Thursday, February 26, 2009

Memorable Bus Quotes

There have been so many, but here'r two more:

Woman: "I broke my nose once but I don't know how."

Man: "Yeah, I haven't broken any bones but I've had a lot of flesh pulled off my body."

Thursday, February 19, 2009

Picking up the Piec- Pennies

I plop down on my seat, thankful the bus odor is not gag-worthy this morning. I don't need to breathe into my shirt or my hair, which is often the case. Immediately I hear "S'cuze me ma'am. D'yu have a dollar? I dunno wha happen, I lozmy ticket." I look up and tell the slurrer I don't carry cash on me, which is true today and most days. I look around. Of course I'm the one being targeted. It appears I'm the only one who brushed my hair today, that must be how she discriminates the cash holders v. non. She asks me if I have change. Actually I probably do because that's what becomes of my cash whenever I have it. I hand her what I have: probably 20 pennies, a dime and a nickel. She gladly accepts it. For the next five minutes she proceeds to count all the change in her hand, and I can hardly bear watching her count pennies, drop pennies and recount.... I scrounge the bottom of my purse and find a quarter and a dime. Done. I give it to her. Then she starts over with the counting. Pennies are dropping and rolling all over the bus floor. I can see she is having a really tough time leaning down to pick them up so I pick up a couple in disgust. I decide the floor of the bus should be in some top 10 list of dirtiest places ever. I pull out my cell phone and pretend to text ignoring the rest of the pennies that keep falling. I'm not going there again. We arrive at her stop. She has now dropped some coins -- or maybe just one of the important ones -- between her seat and she's having trouble finding it. She tells the driver "Hold'n pleeez." She starts walking toward the front with a wad of coins in one hand, and picking up runaway pennies she didn't realize she lost. I actually grab another one for her in a hard (for her) to reach place under the seat. Let me just say this: It's hard to pick up something as thin as a penny without scraping your finger along the ground. I think I actually got bus floor under my fingernail that time. I hand it to her as she says "Ev'ry one counts." I smile and count the minutes till I can wash my hands again.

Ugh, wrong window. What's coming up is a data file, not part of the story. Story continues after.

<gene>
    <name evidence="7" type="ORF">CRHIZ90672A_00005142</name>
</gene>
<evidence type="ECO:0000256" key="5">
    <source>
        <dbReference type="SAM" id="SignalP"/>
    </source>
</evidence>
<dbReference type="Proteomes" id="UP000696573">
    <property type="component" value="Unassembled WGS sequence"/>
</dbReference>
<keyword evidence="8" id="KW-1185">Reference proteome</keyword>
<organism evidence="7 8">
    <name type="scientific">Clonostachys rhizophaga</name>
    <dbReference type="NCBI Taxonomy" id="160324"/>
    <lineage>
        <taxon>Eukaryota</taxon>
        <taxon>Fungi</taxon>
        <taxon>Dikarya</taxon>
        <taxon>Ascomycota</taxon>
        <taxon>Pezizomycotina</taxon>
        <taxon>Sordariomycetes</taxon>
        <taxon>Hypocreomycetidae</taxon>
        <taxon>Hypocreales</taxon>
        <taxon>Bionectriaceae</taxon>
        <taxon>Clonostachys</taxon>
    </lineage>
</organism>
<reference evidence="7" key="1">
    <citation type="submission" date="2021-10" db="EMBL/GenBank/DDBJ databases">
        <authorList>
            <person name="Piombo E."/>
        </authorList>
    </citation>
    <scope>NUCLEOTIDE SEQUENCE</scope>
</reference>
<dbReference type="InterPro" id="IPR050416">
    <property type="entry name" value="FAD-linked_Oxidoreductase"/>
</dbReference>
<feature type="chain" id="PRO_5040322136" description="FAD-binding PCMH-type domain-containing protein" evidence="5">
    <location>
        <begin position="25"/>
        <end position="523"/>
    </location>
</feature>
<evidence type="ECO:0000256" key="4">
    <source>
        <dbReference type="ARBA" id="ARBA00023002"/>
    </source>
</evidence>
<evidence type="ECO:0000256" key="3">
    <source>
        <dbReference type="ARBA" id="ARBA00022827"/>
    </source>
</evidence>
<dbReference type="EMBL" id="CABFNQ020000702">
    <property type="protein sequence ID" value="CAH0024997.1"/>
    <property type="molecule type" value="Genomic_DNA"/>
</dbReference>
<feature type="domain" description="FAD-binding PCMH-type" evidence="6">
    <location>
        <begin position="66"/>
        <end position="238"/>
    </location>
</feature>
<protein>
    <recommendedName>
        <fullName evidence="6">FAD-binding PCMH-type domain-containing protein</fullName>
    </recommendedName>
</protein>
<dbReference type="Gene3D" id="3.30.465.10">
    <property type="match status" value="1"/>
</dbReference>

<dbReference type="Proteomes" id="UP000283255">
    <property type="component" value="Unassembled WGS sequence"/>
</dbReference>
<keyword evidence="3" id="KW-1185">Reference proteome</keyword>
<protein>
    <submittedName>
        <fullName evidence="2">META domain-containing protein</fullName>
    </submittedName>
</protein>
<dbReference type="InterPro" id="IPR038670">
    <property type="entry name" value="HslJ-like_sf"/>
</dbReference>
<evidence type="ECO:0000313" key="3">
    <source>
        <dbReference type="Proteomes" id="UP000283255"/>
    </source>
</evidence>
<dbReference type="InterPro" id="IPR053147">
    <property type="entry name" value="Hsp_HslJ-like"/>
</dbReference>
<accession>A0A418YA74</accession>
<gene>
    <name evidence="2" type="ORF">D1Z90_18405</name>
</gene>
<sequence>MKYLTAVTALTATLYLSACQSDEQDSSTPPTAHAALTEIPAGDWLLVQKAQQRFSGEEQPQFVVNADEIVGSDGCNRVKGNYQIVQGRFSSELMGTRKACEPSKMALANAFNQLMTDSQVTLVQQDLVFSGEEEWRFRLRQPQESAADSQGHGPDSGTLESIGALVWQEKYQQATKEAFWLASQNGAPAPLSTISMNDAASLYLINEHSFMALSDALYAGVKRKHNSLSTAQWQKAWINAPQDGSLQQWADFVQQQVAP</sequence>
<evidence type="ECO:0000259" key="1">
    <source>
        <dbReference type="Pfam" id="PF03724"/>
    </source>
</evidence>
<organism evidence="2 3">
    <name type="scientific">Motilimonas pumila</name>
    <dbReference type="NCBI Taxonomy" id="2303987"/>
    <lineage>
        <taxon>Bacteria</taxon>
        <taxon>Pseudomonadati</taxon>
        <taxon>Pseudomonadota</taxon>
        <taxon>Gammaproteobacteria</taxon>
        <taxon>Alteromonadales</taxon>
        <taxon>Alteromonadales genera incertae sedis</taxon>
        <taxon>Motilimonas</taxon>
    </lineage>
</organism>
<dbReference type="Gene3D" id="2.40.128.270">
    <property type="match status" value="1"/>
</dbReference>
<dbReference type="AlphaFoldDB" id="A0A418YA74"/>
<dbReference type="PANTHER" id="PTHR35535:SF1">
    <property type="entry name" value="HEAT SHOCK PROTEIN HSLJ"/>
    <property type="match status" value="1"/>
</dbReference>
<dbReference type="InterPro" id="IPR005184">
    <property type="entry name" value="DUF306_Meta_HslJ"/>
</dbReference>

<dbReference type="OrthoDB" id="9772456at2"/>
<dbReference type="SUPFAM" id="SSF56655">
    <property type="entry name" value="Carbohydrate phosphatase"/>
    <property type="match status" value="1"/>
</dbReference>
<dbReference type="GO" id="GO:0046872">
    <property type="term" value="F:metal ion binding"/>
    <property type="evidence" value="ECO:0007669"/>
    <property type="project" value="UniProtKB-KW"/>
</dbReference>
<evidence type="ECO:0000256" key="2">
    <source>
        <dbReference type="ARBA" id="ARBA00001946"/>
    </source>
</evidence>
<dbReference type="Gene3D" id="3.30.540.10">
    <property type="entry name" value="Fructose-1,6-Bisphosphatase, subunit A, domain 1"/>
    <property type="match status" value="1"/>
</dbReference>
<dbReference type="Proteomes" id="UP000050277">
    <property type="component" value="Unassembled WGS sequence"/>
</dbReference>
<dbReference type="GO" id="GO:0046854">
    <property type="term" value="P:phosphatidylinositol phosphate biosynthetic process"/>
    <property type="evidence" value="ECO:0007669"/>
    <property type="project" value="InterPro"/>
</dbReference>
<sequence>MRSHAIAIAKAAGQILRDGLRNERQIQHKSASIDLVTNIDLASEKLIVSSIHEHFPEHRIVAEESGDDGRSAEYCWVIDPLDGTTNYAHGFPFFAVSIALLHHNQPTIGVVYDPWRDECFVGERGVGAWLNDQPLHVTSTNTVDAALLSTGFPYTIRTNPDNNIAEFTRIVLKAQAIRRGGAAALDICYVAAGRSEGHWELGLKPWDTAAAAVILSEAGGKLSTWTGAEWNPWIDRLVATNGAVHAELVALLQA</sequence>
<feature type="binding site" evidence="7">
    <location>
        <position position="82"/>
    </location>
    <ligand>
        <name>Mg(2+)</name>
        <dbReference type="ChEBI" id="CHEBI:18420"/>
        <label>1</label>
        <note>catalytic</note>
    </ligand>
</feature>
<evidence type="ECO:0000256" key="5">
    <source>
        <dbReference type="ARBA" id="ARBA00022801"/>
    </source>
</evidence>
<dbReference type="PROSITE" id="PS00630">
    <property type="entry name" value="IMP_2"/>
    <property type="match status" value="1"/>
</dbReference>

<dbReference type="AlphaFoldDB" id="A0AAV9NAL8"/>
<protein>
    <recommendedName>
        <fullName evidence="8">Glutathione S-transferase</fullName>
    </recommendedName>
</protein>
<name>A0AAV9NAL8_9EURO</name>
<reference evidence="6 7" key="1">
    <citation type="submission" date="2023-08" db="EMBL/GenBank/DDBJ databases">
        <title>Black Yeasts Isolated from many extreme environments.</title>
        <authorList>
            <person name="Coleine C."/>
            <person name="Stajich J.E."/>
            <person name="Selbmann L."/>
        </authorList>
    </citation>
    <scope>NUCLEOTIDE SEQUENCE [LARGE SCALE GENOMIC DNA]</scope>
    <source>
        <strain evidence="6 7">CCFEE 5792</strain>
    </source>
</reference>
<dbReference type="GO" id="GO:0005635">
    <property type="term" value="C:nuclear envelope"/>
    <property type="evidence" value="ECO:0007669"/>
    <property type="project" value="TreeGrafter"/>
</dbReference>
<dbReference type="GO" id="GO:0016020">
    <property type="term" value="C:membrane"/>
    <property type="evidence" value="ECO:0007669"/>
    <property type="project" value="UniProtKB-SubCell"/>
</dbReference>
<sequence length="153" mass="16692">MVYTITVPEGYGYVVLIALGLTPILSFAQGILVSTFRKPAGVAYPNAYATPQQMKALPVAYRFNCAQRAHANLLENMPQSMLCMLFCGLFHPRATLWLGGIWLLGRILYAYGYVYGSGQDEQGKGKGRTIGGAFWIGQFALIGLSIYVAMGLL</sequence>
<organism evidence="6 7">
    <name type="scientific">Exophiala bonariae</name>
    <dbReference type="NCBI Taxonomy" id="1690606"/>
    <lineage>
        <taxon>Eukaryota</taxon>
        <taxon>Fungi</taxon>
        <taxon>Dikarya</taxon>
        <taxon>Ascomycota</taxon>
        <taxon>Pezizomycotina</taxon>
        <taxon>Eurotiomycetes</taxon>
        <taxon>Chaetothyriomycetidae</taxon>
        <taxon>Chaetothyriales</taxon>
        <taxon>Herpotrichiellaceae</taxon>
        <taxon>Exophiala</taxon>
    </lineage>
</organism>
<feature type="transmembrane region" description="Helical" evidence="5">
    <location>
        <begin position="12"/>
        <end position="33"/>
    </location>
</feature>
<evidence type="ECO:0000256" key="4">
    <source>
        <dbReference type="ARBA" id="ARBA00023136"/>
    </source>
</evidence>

Thursday, February 12, 2009

Oddities in Motion

My last text conversation at the bus stop went like this:

Missy (to Dee Dee and Donna): The dark lord just walked by me in too many chains to count.

Donna: You still have your purse-sized light saber, don't you? No prob ...

Dee Dee: Lol ... why am I hearing "Chain of Fools" ... he'd be great fun at the airport eh? "BEEEP!"

Missy (in response): I told him the sacrifice of little kittens has been moved up a week. Wow. That was bizarre! Skulls chains hooded trenchcoat.

Donna: You speak goth?

Dee Dee: I'm reading the dark hunter series right now ... he's probably a day walker ... vampire killer!

Walking to my bus stop yesterday I passed a kid in one of the most ridiculous-looking outfits I've seen yet. Or maybe it was a costume, making it somewhat more acceptable in my eyes. As I sauntered reluctantly to my bus stop perch to wait, I saw him coming from a block away. His black, cloth trenchcoat swaying behind his slightly hunched body, he took aggressive, long strides toward me. I had to look long enough to take a mental picture but other than that I stepped aside, eyes away, making certain not to turn around until he was a safe distance behind me. His black trenchcoat hood drooped over his forehead as he looked toward the sidewalk. The chains were many. They went from sleeve to sleeve, chest to knees, some parallel, some cris-crossed ... it was like a puzzle you might be challenged to untangle. I guarantee it put another 20 pounds on this guy, who couldn't be more than 17. He wore boots, gloves, makeup, the whole getup. He was successfully scary -- except for that darn skull on his hood. If I were a goth critic, I would knock him for the skull. It wasn't very "dark," in fact, a little cartoonie for the look I think he was going for. Oh- he also wore a backpack. Probably full of that homework he was rushing home to do. Anyhow, this guy was one among a few interesting things I saw this week while riding the bus (this one the only exception since it took place at the bus stop). Here are the others in no particular order:

The mini poodle in footie pajamas. I'm not sure how that works when your dog needs a pottie break, but then again, I didn't notice if the tail end was open. The dog wore bright red pajamas with all all four paws covered. It was odd.

The man who met the ice. It was icy this week, and I turned my head just in time to see a young man, dressed for work with latte in hand, take a slippery step off the sidewalk and fall flat on his back in front of a crowd of pedestrians waiting for the bus. His coffee went flying in the air and sprayed all over him. I was glad I didn't miss that moment and imagined what it might it look like in slow-mo. Appeared he only hurt his pride, poor guy. At least he has a story to tell.

The imaginary sign. For the past three weeks, one man has occupied a certain stoplight corner, I think, begging for a handout. I'm not actually certain because he stands there holding up his hands like he's holding a sign, but there is no sign to be held. Then he widens his eyes and burns a stare directly into driver nearest to him. This is one moment I am truly happy to be on the bus, tho as far as I'm concerned, his imaginary sign could be offering me money, or a hug, or some sound advice.